CLEPA shares the views of the automotive supply industry on the Product Liability Directive during the IMCO Committee public hearing



The European Parliament’s Committee on the Internal Market and Consumer Protection organised today a public hearing to discuss the need to review the Product Liability Directive and related challenges in the new digital age. Frank Schlehuber, Senior Consultant Market Affairs at CLEPA, attended the hearing to present the association’s position on the issue. 


It is recognised that most accidents involving vehicles are currently caused by human error, while only a small percentage is credited to technical failures. However, as more autonomous functions start to become present in cars, there is a shift in liability from the driver to the vehicle manufacturers whether they are OEMs or automotive suppliers.  


CLEPA supports the need to serve the end-consumer and to provide them with a safe, secure environment and to ensure that a victim of a road traffic accident is compensated in an easy, speedily and efficient manner. However, it is the view of CLEPA that the scope and application should be extended to include all relevant market participants and stakeholders, involved in this new ecosystem.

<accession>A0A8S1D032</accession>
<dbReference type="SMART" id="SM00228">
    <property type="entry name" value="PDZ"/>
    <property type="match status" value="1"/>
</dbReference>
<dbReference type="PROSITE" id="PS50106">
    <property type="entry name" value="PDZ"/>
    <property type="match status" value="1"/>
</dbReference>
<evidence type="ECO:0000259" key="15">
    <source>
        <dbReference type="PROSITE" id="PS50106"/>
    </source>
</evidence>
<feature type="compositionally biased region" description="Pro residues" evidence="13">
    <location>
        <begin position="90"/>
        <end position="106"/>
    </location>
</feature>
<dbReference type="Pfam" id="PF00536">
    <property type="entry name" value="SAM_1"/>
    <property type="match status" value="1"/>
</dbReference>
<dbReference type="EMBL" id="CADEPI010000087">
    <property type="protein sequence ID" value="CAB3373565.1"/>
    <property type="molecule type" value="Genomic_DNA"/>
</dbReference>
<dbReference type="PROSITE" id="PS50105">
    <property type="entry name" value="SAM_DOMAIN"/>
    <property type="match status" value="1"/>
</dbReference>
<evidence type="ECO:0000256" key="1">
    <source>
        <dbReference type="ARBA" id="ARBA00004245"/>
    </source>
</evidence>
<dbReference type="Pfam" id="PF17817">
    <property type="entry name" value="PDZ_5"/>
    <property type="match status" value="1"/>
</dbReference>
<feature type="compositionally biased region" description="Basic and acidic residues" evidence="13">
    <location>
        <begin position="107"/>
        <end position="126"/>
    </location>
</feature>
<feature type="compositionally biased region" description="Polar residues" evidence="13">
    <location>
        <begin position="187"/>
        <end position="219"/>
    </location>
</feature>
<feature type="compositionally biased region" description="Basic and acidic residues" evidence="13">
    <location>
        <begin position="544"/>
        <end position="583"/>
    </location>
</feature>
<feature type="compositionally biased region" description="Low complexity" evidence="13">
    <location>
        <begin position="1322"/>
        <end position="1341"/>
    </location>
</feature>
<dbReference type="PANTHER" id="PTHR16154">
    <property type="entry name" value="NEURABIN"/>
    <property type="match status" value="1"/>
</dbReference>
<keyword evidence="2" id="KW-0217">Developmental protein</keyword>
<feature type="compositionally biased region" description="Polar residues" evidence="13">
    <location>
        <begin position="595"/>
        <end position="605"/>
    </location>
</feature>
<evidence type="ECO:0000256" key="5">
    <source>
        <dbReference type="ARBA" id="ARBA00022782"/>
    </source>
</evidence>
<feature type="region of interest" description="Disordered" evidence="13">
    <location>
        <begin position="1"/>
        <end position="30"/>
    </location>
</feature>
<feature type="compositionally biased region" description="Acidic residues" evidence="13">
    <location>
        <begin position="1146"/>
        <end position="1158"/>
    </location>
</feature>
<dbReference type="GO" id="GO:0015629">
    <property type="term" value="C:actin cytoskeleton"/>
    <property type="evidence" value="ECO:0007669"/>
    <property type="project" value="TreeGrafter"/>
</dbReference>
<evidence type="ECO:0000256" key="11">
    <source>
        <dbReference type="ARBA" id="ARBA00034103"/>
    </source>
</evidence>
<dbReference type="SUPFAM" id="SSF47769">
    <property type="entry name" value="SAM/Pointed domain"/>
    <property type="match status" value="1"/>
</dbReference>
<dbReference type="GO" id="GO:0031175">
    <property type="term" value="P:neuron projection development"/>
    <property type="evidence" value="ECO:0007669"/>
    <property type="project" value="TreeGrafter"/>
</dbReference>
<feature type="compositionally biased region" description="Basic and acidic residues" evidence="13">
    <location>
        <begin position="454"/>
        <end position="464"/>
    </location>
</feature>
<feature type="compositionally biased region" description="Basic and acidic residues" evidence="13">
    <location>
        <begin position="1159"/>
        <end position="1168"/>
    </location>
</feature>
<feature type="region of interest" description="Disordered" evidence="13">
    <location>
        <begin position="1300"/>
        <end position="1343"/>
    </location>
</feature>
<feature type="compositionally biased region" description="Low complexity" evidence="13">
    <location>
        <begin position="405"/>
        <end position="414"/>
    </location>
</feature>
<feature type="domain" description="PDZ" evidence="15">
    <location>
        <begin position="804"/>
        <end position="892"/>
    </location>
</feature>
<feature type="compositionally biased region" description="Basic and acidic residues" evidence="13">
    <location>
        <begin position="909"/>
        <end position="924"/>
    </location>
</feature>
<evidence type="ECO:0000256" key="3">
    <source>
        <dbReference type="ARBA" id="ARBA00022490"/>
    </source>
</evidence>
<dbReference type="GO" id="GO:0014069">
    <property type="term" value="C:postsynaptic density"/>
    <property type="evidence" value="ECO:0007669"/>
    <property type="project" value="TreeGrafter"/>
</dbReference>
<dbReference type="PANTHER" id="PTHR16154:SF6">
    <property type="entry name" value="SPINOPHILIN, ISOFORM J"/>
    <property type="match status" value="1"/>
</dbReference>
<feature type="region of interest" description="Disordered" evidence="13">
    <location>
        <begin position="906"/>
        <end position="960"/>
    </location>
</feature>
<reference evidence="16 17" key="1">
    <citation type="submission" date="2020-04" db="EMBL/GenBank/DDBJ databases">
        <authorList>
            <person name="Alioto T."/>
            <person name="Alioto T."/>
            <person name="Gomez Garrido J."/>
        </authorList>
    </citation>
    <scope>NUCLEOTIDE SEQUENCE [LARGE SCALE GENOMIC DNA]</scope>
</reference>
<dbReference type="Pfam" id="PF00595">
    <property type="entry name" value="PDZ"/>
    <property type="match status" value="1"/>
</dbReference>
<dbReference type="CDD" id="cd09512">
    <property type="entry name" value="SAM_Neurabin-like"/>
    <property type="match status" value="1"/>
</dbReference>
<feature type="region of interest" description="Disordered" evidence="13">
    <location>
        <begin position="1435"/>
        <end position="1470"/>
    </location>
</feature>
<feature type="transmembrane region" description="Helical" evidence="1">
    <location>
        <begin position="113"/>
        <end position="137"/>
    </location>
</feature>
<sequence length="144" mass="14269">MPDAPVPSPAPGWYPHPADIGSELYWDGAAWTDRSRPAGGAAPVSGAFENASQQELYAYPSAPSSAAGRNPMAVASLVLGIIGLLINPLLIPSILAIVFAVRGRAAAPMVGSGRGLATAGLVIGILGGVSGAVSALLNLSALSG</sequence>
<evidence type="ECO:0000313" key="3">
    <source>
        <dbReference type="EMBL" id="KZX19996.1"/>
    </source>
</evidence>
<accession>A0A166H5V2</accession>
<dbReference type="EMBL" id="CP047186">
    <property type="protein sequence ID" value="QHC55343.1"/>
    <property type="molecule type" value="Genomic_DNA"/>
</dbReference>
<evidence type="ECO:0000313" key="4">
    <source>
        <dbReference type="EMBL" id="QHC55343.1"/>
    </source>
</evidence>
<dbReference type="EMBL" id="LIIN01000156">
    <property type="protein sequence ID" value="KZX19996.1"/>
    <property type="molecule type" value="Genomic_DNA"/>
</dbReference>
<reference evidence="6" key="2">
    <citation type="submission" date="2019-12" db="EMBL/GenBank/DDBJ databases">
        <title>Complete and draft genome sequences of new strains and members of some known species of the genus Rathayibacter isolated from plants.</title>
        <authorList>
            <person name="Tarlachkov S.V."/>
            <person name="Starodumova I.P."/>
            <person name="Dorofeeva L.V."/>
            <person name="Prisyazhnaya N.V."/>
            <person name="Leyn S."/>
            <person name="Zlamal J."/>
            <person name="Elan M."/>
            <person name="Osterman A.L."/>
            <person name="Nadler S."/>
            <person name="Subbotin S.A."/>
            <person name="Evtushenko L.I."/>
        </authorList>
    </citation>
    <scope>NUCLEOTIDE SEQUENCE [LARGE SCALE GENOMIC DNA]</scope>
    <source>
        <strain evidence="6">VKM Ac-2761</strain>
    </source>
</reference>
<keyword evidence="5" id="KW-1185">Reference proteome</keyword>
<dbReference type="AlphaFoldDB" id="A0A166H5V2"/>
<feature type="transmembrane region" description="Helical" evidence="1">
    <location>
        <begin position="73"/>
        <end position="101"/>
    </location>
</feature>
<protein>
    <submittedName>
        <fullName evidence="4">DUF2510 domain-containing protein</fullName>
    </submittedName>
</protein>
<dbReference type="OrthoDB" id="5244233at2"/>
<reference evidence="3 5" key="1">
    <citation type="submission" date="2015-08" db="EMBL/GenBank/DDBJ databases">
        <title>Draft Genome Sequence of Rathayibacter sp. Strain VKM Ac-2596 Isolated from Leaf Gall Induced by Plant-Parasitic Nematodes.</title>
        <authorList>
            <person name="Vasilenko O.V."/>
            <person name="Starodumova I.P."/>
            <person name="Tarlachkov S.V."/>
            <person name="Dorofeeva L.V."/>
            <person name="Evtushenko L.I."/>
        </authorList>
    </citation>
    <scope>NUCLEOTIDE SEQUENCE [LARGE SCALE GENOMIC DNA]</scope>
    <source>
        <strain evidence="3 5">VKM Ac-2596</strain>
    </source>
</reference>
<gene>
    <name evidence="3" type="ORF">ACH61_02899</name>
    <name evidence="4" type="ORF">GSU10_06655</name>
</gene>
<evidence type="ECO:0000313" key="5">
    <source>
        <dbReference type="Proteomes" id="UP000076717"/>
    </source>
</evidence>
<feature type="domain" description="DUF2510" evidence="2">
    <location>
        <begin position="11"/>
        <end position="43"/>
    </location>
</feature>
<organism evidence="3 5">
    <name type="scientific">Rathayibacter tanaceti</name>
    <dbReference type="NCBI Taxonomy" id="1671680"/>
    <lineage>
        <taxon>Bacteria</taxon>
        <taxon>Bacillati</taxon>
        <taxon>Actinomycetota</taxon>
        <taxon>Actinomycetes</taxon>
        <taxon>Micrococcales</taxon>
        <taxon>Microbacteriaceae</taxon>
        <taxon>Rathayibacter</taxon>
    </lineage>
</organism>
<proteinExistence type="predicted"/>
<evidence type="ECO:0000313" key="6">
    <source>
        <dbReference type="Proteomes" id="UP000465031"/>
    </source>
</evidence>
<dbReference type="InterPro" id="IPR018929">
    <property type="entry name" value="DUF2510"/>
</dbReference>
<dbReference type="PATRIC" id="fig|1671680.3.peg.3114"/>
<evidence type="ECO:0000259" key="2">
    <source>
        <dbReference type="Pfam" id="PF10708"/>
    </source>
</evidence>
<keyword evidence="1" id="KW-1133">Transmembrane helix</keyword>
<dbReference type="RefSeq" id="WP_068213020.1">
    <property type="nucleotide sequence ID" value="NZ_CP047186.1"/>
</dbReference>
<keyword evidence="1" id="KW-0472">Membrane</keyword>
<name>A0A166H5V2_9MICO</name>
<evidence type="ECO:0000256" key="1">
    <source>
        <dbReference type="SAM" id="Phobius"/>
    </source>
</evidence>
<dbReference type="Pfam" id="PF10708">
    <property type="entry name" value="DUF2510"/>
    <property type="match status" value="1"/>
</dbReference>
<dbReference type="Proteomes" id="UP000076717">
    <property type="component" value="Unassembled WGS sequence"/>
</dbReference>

During the hearing, CLEPA raised four main concerns regarding the need to review the Product Liability Directive, namely the scope of application of its article 1: “The producer shall be liable for damage caused by a defect in his product.” 


First, CLEPA believes that the “product” is no longer seen as a physical product, and there should be a new definition that integrates software and other services, as well as recognises that they are dependent on additional data to make them work.  


Second, the current definition of “defect” already opens a wide room of flexibility, however there should be a guidance from lawmakers on what is understood under artificial intelligence.  


Third, there is a need for an extension on the producer’s definition that includes all players, even to those who modify products. 


Lastly, our industry is dependent on R&I and there needs to be a certain freedom during development phase, therefore the exemption to liability during this phase of a product should be maintained and, if possible, reinforced to maintain our industry competitive. 



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